Even if someone’s only significant source of protein were legumes, meeting the RDA for methionine would not be terribly difficult – they would only need to increase their intake by about 40%. For example, for a 140 lb person, it would take about 2.5 cups of cooked legumes to meet the RDA for most of the amino acids, while it would take 3.5 cups to meet the RDA for methionine. That should be doable unless someone is really filling up on non-legume foods that are very low in protein.

    You can see how much of a particular food it takes to meet the RDA for the essential amino acids in the charts at

  10. WebSpotlight: « Choose MOGO Says:

    […] That’s one reason I’m really excited that Jack Norris, Registered Dietician and President of Vegan Outreach (one of my all-time favorite non-profit groups) has started his own blog with “news for vegan advocates and those eating plant-based diets.” Vegan Outreach (VO) is well-known for working hard to ensure that their information is accurate and credible; many of their quotes and statistics come from industry sources. As part of VO, Jack has a website,, which provides great information for those interested in the health aspects of a vegan diet. Now Jack’s blog will provide more frequent health information, analyze recent research, and answer questions. His blog has just started, but already he has tackled a great question — one that many people have asked me: “How can I get plant protein without soy?” […]

  11. Hugo Pottisch Says:

    A simple Kiwi has a better amino acid score…

    …than some beef?

    It’s just the amount we would have to eat… As apes – we would have to eat like apes in order to reach optimum health? Apes do not eat soy! But who would want optimum health? Nobody I know – not even those with severe diseases who could save themselves…! That is why we stick to beans, legumes and grains – the lazy man’s, second-best health diet 😉

  12. Jack Norris RD Says:

    There would be a couple problems with relying on kiwi for protein if you want optimal health. In order to meet your protein needs, you would have to consume a very large volume of kiwi which would probably have a negative effect on your digestion, as in diarrhea. You would also have to eat many more calories than you need (in the form of carbohydrate) in order to consume enough kiwi (or kiwi-like foods) to meet your protein needs.

  13. Kathryn Says:


    I have IBS (irritable bowel syndrome) and don’t seem to do well with gluten as well as kamut, spelt, oats, rye, etc. The only “grains” I have been able to tolerate are rice, quinoa, possibly amaranth and corn. I have serious problems digesting food and have bad problems with gas and bloating. I am wondering what low-gas producing sources of vegan protein there are. I already eat a lot of soy and I think it is helping cause problems. I definitely can’t have nuts. Do you think I should stick with peas, quinoa and maybe some lentils now and then?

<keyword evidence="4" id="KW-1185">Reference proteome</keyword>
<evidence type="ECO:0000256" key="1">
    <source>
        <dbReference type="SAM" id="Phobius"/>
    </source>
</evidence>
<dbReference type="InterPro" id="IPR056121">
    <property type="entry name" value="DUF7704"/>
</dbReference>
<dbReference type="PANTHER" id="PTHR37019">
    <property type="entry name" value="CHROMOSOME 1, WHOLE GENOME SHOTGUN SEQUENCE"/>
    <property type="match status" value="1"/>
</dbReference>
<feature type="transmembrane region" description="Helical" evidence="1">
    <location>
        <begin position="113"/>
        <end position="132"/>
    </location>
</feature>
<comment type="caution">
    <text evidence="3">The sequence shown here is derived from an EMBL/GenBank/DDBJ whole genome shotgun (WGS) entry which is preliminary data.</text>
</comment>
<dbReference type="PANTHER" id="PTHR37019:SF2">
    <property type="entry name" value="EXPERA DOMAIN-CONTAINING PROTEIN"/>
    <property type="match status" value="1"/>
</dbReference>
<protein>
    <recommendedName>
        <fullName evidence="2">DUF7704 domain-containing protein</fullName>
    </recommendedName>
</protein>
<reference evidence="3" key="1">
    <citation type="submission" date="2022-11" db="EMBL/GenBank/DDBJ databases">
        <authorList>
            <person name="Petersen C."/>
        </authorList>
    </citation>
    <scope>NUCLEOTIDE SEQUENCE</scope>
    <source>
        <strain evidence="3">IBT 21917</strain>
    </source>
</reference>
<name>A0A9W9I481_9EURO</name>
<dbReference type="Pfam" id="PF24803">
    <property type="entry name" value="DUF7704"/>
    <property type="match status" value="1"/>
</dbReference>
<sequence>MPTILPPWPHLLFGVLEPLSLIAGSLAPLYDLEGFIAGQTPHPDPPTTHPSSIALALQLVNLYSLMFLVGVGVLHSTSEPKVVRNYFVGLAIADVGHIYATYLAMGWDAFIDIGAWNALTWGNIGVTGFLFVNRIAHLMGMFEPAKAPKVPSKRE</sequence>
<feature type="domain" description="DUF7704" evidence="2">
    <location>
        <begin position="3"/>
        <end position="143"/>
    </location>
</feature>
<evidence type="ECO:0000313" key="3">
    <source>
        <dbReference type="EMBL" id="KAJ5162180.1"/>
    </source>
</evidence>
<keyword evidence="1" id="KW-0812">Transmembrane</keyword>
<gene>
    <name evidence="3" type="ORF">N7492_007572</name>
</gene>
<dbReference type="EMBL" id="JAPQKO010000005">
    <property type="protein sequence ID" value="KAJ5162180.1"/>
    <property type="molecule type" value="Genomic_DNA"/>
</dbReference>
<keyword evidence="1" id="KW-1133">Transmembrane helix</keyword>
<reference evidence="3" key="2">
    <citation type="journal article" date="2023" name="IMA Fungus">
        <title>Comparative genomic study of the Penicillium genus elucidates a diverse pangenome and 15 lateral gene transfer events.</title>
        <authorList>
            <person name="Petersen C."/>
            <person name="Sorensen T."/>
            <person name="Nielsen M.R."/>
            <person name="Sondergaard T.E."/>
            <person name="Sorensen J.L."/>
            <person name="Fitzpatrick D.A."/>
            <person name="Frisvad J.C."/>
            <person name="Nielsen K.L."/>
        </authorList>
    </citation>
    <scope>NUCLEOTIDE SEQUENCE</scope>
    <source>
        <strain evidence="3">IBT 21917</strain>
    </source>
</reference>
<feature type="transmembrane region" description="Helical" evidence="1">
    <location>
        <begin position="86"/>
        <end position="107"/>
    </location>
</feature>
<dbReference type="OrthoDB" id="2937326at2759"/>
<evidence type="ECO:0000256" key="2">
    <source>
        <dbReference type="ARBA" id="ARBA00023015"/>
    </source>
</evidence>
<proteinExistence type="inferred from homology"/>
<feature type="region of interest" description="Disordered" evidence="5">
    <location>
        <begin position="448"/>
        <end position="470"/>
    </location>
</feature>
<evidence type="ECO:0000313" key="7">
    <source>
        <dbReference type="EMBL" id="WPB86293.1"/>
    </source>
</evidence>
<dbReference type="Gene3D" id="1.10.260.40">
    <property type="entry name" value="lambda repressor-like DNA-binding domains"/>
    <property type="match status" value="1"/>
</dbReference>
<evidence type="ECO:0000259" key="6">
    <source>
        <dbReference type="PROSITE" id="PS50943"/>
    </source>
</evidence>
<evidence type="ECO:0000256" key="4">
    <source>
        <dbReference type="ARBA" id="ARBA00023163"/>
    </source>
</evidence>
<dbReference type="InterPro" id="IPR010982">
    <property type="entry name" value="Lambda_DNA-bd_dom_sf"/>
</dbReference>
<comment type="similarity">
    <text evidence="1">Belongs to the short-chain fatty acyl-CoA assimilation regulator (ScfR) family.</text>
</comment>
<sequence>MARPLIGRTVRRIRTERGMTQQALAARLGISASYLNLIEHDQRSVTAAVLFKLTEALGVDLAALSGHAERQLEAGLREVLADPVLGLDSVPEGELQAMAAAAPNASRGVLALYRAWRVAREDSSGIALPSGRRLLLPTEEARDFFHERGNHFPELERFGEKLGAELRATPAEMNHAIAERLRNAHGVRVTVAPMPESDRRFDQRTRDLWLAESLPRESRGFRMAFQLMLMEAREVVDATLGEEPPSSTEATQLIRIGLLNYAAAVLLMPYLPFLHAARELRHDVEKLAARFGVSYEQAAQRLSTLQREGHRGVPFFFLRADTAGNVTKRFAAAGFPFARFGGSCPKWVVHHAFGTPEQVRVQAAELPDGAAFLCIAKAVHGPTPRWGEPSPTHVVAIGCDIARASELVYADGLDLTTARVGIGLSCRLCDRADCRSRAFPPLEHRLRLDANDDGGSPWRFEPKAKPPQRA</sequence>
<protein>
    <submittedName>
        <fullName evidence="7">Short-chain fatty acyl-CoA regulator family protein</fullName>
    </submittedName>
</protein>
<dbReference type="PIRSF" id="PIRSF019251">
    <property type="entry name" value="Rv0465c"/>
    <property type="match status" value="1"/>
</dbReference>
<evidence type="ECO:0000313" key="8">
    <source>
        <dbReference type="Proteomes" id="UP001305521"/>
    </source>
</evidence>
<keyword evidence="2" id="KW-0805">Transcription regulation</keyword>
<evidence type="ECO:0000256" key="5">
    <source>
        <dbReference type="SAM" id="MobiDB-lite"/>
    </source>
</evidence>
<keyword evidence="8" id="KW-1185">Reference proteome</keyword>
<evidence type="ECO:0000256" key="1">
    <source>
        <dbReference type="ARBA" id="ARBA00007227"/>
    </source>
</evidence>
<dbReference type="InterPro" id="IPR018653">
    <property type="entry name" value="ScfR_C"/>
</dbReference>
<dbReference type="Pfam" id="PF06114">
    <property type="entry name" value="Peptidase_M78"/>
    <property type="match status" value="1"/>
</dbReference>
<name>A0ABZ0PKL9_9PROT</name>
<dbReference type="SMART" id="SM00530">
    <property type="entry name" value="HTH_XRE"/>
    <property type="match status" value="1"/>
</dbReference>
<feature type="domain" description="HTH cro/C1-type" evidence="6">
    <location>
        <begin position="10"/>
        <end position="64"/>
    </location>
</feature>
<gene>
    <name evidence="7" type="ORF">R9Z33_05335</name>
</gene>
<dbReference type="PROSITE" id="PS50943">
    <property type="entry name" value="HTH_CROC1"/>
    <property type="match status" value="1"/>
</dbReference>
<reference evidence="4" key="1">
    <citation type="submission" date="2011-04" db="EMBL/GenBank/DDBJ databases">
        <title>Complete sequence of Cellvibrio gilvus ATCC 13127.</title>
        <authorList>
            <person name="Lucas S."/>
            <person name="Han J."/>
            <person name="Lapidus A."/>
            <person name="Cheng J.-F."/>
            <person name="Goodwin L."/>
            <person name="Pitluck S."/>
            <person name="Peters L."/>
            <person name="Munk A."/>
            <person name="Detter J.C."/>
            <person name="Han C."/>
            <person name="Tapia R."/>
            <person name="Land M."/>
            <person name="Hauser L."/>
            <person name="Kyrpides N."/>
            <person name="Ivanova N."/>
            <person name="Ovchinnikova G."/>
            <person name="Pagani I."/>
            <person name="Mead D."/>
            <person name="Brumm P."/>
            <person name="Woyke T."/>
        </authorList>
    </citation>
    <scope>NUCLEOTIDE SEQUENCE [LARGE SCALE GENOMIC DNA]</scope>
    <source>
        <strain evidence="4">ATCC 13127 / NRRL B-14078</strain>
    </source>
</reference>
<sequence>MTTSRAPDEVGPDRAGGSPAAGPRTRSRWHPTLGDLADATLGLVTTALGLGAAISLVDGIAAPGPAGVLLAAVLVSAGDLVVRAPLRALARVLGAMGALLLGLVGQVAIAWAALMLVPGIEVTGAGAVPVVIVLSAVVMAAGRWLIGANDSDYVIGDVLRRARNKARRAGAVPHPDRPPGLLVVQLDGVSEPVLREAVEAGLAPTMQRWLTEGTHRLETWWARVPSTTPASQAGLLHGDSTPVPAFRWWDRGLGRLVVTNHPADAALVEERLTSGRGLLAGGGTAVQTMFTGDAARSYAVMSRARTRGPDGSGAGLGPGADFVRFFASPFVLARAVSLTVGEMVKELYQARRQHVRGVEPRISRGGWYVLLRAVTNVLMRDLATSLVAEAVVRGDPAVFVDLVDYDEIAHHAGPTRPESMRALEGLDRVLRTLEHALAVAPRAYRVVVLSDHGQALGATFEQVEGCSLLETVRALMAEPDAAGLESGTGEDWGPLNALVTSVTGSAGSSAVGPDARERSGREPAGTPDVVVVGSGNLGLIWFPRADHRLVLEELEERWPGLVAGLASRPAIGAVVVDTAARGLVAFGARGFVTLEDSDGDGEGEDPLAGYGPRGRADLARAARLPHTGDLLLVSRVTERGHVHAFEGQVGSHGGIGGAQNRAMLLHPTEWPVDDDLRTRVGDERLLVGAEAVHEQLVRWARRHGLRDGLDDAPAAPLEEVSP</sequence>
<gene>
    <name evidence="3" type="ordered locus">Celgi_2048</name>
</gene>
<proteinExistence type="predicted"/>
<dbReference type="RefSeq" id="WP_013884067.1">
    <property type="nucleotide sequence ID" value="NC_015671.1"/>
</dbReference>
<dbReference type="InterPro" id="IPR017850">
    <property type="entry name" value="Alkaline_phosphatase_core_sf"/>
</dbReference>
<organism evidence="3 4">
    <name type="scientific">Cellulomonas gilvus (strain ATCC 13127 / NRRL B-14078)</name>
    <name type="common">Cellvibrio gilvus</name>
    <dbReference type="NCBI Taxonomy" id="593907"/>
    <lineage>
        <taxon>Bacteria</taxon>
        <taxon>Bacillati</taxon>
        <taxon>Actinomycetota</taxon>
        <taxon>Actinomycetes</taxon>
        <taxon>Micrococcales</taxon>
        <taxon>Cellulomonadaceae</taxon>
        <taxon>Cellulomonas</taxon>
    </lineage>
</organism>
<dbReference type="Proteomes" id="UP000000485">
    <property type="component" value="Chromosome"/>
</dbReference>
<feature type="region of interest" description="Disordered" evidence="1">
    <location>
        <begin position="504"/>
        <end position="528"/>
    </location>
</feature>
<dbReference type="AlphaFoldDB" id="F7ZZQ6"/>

14. Jack Norris RD Says:

    I’m sorry to hear about all your digestive problems. Have you tried vegetarian digestive enzymes? Solgar makes a Vegetarian Digestive Aid. They might help reduce your gas, and possibly other issues. Naturade makes a soy-free protein powder.

    Other than that, I would suggest eating whatever you can tolerate. Good luck!

  15. Eric Says:

    Hi, Jack–Thanks for the great blog. In the spirit of helping vegans to eat more tasty food than anyone else I have this comment:

    I have always found quinoa–while not tasting bad–to be quite yawn-inducing. I think it’s the mouth feel more than anything else. We recently came across “red quinoa” at Whole Foods though which is much nuttier and appealing.

    The price is similar and the red quinoa appears to have slightly more protein, but hedonist that I am the real issue is that it’s just yummy.

    Mmmmmm…red quinoa. Now when do we get to talk about dessert? 🙂

  16. Jack Norris RD Says:

    Thanks for the tip, Eric!

    Personally, I think regular quinoa is pretty good – not dessert by any means, but I like it.

  17. Hugo Pottisch Says:

    Jack – I am a tad late and missed your reply. I did not mean to imply that we could live off kiwis only (not enough overall protein compared and too many carbs) or only beef (not enough carbs). Although I do believe that we do not need nearly as much protein as we assume. I’d be interested to see in the EPIC-Oxford study if there is a link between protein and fat intake and say cancer or other diseases? It would not surprise me. Both vegetarians and meat eaters consume lots of saturated fats and protein… etc.

    What I meant to point out is that meat-eaters have misconceptions regarding vegans. Everybody knows that if one wanted to survive as a meat-eater – one would still have to mix it with plant food.

    Yet when vegans bring their argument that for proper protein one has to mix plants with plants – many meat-eaters and vegetarians react as if it sounded “spooky” and “unhealthy”. What is going on here? This strange dynamic is what I what wanted to point out.

  18. Alison Prudence Says:

    Hi Jack – I’m very interested in your website and thanks for all the useful info.
    I have tried becoming a vegan several times in the past but find hunger and muscle weakness to be a problem in the longer term, despite careful protein combining and multivitamins. Any suggstions?

    The other point I wanted to mention about quinoa – although it is technically high in protein, I find one can’t really break the grains down by chewing as they are quite ‘springy’, and I’m finding they reappear undigested later on! This would obviously reduce their usefulness as a protein source. We can buy them here in the UK as a porridge, so this may help but of course then you don’t have any texture! Can’t win ’em all!

    Another item we can get here in the UK which you haven’t mentioned are dehulled hemp seeds which are quite useful for Omega 3 as well as protein. I believe they are imported from China – don’t know whether you would be able to find a source over there as well. A company here who make hemp cosmetic products and also produce hemp protein powder and dehulled seeds are – they may be able to assist you with further information.